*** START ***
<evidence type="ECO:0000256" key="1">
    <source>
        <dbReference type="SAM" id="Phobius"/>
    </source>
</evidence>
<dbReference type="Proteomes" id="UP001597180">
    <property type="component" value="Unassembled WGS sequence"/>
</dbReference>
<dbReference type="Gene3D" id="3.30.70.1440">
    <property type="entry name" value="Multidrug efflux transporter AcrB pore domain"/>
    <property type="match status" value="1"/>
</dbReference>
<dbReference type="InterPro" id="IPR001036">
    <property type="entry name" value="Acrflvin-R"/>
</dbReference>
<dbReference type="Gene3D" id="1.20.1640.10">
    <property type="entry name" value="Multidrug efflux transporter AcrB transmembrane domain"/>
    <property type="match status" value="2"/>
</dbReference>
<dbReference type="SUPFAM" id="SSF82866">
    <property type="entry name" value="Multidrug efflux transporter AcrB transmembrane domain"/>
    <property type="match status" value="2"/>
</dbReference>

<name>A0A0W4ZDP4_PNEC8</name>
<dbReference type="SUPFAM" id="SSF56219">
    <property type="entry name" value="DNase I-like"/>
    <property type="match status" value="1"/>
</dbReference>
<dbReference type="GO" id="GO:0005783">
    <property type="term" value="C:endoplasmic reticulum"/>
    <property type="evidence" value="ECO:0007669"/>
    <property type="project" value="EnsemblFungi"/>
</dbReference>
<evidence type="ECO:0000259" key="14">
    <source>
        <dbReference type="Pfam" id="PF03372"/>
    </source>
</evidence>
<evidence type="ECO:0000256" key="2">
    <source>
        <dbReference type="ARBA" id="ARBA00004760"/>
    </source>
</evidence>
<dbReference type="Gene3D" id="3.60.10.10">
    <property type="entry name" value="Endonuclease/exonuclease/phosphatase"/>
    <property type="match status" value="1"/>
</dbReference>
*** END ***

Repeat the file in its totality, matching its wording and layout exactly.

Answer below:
<evidence type="ECO:0000256" key="1">
    <source>
        <dbReference type="SAM" id="Phobius"/>
    </source>
</evidence>
<dbReference type="Proteomes" id="UP001597180">
    <property type="component" value="Unassembled WGS sequence"/>
</dbReference>
<dbReference type="Gene3D" id="3.30.70.1440">
    <property type="entry name" value="Multidrug efflux transporter AcrB pore domain"/>
    <property type="match status" value="1"/>
</dbReference>
<dbReference type="InterPro" id="IPR001036">
    <property type="entry name" value="Acrflvin-R"/>
</dbReference>
<dbReference type="Gene3D" id="1.20.1640.10">
    <property type="entry name" value="Multidrug efflux transporter AcrB transmembrane domain"/>
    <property type="match status" value="2"/>
</dbReference>
<dbReference type="SUPFAM" id="SSF82866">
    <property type="entry name" value="Multidrug efflux transporter AcrB transmembrane domain"/>
    <property type="match status" value="2"/>
</dbReference>

<name>A0A0W4ZDP4_PNEC8</name>
<dbReference type="SUPFAM" id="SSF56219">
    <property type="entry name" value="DNase I-like"/>
    <property type="match status" value="1"/>
</dbReference>
<dbReference type="GO" id="GO:0005783">
    <property type="term" value="C:endoplasmic reticulum"/>
    <property type="evidence" value="ECO:0007669"/>
    <property type="project" value="EnsemblFungi"/>
</dbReference>
<evidence type="ECO:0000259" key="14">
    <source>
        <dbReference type="Pfam" id="PF03372"/>
    </source>
</evidence>
<evidence type="ECO:0000256" key="2">
    <source>
        <dbReference type="ARBA" id="ARBA00004760"/>
    </source>
</evidence>
<dbReference type="Gene3D" id="3.60.10.10">
    <property type="entry name" value="Endonuclease/exonuclease/phosphatase"/>
    <property type="match status" value="1"/>
</dbReference>